Epileptic patients’ individual characteristics are increasingly used to try to avoid sudden unexpected death in epilepsy (SUDEP).

Epilepsy is a neurological disorder caused by sudden excessive neuronal activity in the brain. Recurrent and unpredictable seizures are a hallmark of epilepsy, and these episodes can start at any age. Seizures can be caused by numerous factors, such as genetic defects in ion channel proteins, enzymes, G protein-coupled receptors (GPCRs) or gamma-aminobutyric acid (GABA) receptors. Other causes include traumatic brain injury, infections, strokes and brain tumours. The condition is considered to be one of the most common neurological disorders globally and is incurable, despite the presence of efficacious treatments that can reduce the frequency and intensity of seizures.

Sudden unexpected death in epilepsy (SUDEP) is a rare but fatal complication of epilepsy. SUDEP refers to a non-traumatic, non-drowning fatality that also has no toxicological or anatomical aetiology that can be identified upon post-mortem examination of the deceased. It is more common for an epilepsy-related death to result from a seizure that causes the patient to fall and injure themselves.

Unmodifiable risk factors for SUDEP include being asleep, mutations in genes that code for ion channel proteins, increased frequency of seizures, and male gender. However, effective pharmacotherapy for epilepsy can shorten the duration of seizures and allow refractory patients to attain a sense of control over their lives.

Drugs that have historically been used to treat epilepsy include phenytoin, carbamazepine, valproate and levetiracetam. The side effects of some of these agents, however, include hyponatraemia, diplopia and hypertrichosis. Despite these, drugs such as gabapentin, lamotrigine and topiramate have been shown to be well-tolerated by patients with focal seizures. As a result, these drugs are among some of the most frequently prescribed pharmaceutical agents in the US. With the development of comprehensive and regularly updated treatment guidelines published by the American Academy of Neurology and American Epilepsy Society, prescribing physicians have a greater understanding of the contraindications and pharmacokinetic profiles of specific anticonvulsants used to treat patients with epilepsy.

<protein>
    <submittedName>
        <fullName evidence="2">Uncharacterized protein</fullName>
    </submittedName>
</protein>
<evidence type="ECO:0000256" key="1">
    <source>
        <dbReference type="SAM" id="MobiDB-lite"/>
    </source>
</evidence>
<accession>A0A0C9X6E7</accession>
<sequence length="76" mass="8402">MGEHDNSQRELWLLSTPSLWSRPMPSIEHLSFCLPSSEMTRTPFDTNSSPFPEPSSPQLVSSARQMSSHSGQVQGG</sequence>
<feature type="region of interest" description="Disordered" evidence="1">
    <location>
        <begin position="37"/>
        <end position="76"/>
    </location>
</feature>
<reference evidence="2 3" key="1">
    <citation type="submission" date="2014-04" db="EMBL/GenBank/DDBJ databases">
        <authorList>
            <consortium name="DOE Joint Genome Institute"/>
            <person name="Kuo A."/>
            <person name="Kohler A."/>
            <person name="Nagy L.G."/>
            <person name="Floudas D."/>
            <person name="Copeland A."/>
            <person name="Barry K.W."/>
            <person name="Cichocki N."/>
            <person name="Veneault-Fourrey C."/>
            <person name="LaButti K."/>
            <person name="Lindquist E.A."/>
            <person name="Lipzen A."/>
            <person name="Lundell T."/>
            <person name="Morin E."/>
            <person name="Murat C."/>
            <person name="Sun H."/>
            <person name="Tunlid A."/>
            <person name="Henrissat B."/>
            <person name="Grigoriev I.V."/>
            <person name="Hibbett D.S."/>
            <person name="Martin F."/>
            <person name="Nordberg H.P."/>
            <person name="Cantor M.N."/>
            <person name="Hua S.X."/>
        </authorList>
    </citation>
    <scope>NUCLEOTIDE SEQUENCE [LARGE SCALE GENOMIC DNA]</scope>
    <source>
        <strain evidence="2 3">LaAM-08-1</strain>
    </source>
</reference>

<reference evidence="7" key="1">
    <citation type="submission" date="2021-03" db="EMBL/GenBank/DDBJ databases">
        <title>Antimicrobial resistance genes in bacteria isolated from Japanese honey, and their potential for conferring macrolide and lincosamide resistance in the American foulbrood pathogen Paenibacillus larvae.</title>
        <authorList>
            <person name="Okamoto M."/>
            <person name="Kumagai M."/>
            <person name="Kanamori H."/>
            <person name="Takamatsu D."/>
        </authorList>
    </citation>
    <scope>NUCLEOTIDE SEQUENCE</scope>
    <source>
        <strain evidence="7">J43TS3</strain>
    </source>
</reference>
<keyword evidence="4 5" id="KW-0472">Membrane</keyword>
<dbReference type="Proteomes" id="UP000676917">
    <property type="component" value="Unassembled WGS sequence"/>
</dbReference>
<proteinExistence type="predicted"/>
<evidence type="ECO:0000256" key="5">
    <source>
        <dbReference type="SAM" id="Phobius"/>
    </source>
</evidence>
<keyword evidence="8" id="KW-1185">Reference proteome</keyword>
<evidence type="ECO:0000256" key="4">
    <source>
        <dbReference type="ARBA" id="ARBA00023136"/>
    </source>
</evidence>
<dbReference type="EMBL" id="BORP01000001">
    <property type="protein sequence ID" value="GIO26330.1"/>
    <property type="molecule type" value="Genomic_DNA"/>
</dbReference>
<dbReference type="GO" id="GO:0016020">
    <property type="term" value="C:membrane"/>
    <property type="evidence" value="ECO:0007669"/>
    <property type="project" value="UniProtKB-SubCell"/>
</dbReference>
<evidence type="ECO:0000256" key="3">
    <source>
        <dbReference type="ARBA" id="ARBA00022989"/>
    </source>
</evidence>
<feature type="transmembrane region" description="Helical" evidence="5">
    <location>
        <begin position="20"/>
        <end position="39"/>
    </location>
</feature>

The individual characteristics of epileptic patients are increasingly being used to devise safe and tolerable treatment regimens to avoid the occurrence of SUDEP. It is, therefore, vital for high-risk patients to adhere to a treatment schedule that suits their way of life and effectively reduces the considerable impact of this frequently unpredictable neurological disorder.

SOURCE: GlobalData Healthcare